We’re running scared of the jail extremists
BRITAIN’S leaders like to make tough noises about how they are standing up to Islamist extremism in our midst. But the astonishing account we reveal today, from one of the country’s biggest prisons, suggests that in practice they find it easier to give in than to fight.
Not only are Islamist fanatics in Brixton allowed to form dangerous and intimidating gangs – a direct challenge to the authority of the prison staff. Revolting expressions of sympathy for jihadi killers are tolerated, including praise for suicide bombers and for the murderers of the soldier Lee Rigby.
Meanwhile, openly racist jibes by extremist prisoners against a dedicated Christian chaplain, Paul Song – who is Korean by birth – appear to have been ignored. Worse, he himself was subjected to unjustified disciplinary action.
This disgrace is a symptom of the deep problem of our under-staffed prisons, where officers have been forced to cede far too much control to inmates.
But there is an even more serious and far more specific scandal as well. Pastor Song’s account of his ordeal shows a frightening readiness by the Justice Ministry to shy away from a necessary confrontation with open militancy. Are they afraid?
Of course Muslim prisoners should have access to their own clergy, to proper places to pray and to halal food. A civilised society must treat prison inmates with basic humanity, and must ensure they do not suffer from prejudice.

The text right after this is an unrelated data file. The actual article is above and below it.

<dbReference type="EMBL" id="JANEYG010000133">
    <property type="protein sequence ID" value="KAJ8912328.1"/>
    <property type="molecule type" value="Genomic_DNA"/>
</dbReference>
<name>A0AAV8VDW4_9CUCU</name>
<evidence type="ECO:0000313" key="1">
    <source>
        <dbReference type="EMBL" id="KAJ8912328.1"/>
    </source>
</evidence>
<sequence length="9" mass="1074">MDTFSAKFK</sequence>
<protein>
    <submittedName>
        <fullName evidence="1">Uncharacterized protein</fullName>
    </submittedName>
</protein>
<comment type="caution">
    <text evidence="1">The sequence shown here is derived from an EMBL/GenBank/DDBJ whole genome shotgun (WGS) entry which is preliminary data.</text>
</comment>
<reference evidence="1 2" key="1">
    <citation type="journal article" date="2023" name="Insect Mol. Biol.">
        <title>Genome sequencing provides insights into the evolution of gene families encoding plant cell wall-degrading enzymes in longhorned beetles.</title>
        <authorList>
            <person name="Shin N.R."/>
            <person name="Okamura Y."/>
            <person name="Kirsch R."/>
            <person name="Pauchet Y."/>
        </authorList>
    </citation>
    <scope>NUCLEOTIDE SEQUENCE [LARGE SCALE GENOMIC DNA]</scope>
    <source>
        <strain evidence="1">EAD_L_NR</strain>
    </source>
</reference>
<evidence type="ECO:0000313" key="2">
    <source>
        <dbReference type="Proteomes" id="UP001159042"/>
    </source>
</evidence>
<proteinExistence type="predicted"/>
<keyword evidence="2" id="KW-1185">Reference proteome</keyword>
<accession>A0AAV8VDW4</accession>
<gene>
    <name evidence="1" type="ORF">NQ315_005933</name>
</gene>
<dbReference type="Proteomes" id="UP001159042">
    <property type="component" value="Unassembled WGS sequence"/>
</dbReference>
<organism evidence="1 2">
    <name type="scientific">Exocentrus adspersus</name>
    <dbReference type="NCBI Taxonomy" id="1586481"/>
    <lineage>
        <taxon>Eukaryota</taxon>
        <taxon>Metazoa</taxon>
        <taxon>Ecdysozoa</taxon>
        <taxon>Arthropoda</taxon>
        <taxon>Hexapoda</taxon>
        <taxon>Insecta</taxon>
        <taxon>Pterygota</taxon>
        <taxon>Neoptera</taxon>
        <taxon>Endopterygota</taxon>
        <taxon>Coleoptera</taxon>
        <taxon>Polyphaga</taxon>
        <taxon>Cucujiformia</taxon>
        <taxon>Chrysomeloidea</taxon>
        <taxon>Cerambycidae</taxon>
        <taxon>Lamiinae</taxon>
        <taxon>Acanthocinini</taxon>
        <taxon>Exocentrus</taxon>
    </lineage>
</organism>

But it is of no help to sincere Muslims, who wish to follow their religion in a peaceful, tolerant fashion, to leave them in the midst of angry fanatics, or to allow the development of specifically Islamist gangs within prison walls. On the contrary, such cowardly neglect hurts Muslims and hurts Islam too.
And if, as a society, we have set our faces against bigotry, then we should make sure that we stamp out all of it, not just selective instances of it. Intolerance of Christianity, and nasty racial epithets used by one minority against another, are just as bad as any other outbreak of hatred and ill-manners.
Prisons, under the total control of the State, are severe but real tests of what that State is truly like. They are also largely hidden from the public eye. Thanks to this exposure, we can see how very badly we have gone wrong.
Ministers must make sure it is put right without delay.
First class hypocrisy
THE self- styled ‘ Class War’ activist Ian Bone made politics personal when he inexcusably attacked ToryMP Jacob Rees-Mogg in front of his young children.
So he cannot complain at the quietly devastating rebuke he has now received from his own daughter, who doesn’t think much of his parenting. Let us hope he learns from it that his opinions do not automatically make him superior to those who disagree with him. It is time he stopped going round despising others.
Plenty of Left-wingers suffer from the odd delusion that their opinions make them better than their opponents. They should take a good hard look at themselves. The dignified behaviour of Mr Rees-Mogg, his family and their nanny, strongly suggests that Right-wingers are in fact nicer than leftists.